For Sam, it’s the build-up of Monday and Tuesday since the show airs on Wednesday. It’s kind of like a denouement to the week. And then she can have her weekends.
How did your experiences on “The Daily Show” inform the way “Full Frontal” was conceived?
Full disclosure: We saw what John Oliver was doing [on “Last Week Tonight”] and we were like, “Oh, yeah. This stuff only needs to be on once a week.” Even at its height, “The Daily Show” would do one great show a week, one pretty good show a week, and then two “meh” ones. It was filler.
How has that kind of satire changed in the Trump era?
It hasn’t, really. I think it’s all the same. I don’t think it changes. People are forgetting how crazy President 43 was.
Compared to the new guy, George W. Bush is basically adorable.
He is now, because we’ve had time. When he was starting two wars, he wasn’t a cuddly little guy who had watercolor paintings. He got us into two wars. That we’re still in.
I think people forget about that. Time cools you down a little bit. I remember going to protests here in the streets of New York in 2004 when he was going into Iraq. It was the same thing. Nothing really changed. We got a different guy now, and maybe he says funnier things, but Dan Quayle said funny things too. With comedic news, it’s about having a point of view. If you don’t have that, you don’t have a show. If you aren’t saying, “This is what I think,” why am I watching you? I can watch the news for both sides of the story.
Did you ever think about turning “The Detour” into a movie? The first season could have been pitched as just that.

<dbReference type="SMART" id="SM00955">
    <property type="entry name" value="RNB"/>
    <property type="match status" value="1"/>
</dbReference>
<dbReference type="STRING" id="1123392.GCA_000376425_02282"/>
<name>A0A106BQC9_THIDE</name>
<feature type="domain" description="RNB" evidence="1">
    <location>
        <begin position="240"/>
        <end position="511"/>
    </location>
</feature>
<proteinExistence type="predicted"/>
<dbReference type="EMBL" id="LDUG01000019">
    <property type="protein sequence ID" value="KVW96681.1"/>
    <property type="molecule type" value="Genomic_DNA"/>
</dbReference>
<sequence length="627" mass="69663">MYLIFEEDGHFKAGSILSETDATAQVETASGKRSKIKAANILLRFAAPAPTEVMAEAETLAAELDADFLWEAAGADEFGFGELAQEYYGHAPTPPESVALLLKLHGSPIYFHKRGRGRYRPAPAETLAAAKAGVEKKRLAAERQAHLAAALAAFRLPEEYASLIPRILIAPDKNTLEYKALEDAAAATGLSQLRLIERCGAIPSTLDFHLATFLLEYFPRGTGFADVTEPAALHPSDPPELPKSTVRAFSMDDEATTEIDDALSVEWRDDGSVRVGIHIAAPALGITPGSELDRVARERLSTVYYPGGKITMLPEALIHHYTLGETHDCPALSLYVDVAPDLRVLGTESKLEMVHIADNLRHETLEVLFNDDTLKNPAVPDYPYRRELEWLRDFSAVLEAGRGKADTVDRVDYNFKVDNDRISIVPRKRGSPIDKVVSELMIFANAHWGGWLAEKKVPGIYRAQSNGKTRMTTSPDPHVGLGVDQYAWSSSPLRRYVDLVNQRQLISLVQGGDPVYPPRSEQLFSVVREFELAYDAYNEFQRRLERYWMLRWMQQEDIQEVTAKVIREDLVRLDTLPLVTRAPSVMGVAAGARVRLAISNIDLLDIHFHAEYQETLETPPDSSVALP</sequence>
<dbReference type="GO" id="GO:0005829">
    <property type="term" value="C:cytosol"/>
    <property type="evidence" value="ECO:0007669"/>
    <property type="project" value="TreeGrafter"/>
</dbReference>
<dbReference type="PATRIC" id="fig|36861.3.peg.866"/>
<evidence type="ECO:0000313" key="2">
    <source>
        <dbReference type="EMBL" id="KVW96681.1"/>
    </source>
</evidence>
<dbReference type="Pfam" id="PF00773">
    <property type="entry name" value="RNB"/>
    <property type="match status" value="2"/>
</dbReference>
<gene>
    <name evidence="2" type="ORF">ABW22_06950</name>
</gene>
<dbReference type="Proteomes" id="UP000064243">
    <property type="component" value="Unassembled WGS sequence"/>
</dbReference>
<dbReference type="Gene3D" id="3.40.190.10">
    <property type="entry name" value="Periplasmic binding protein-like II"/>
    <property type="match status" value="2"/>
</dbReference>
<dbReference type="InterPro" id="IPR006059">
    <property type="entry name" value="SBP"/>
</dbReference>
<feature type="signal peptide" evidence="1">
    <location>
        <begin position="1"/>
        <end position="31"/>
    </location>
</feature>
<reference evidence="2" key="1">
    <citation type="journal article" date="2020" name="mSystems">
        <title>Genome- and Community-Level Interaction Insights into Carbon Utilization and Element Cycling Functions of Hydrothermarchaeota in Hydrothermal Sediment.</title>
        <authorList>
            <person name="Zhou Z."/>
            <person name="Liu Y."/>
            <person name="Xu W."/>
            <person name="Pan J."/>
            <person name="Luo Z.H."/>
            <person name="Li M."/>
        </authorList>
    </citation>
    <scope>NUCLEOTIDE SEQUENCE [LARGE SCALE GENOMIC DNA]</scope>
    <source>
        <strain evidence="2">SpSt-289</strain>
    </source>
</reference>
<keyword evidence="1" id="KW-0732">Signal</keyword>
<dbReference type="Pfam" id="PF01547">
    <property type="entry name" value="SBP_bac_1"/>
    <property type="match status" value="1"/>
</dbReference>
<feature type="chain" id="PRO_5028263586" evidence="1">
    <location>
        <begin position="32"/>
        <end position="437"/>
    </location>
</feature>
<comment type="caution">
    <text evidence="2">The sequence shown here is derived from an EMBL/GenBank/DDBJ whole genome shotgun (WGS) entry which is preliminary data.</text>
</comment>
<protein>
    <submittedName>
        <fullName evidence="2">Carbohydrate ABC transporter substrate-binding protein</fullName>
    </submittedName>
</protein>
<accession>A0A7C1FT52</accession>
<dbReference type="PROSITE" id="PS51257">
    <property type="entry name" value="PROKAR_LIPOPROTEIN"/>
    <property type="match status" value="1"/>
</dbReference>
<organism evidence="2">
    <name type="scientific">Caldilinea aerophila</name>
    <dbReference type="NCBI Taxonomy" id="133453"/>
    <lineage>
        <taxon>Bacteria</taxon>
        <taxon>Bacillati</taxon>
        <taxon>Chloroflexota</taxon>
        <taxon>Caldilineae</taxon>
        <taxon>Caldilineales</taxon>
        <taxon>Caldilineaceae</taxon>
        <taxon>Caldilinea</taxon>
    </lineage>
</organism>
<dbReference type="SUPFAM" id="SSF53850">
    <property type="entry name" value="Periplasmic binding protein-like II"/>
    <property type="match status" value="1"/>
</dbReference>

Listen, “Vacation” is one of my favorite movies of all time. I’ll still watch it once a year with my kids and laugh really hard at it. The smaller, subtler jokes make me laugh more than the bigger ones, like eating the pee sandwich. That’s funny once. Everyone talks about the golden age of TV right now, but the great thing about it is that in a movie format, you have two hours to tell a story. You don’t get to take any tangents. There’s just not enough time.
I don’t want to point any fingers at any particular studio for… never working for them. But there are certain ones that seem to, I don’t know, just fart out ideas that just aren’t good.
Why do you think that keeps happening?
They just feel like retreads and the same cast of characters you see in everything just doing… And I think people mistake yelling really loudly for comedy. It starts and ends with the script, it really does. If the script’s not good, you’re never going to laugh at it. You can put lipstick on a pig. And you can hire great comedic actors to come out and do their shtick, and yell, or roll around in something. But if the story’s not there, it’s not going to last.
Have you turned down a lot of stuff because of that?
I think you’re overestimating my career. Thank you for suggesting that I have the ability to turn things down.
The first season of “The Detour” is a self-contained arc: You have this family on a road trip. They get there at the end of the season. Then you had to write another season. How much of the show did you have planned out in advance?
I had a three-season in my head. Figuring out a fourth one is gonna be tough. I have an idea for it, but I think it will be be the toughest. I’ve got three pretty much mapped out right now.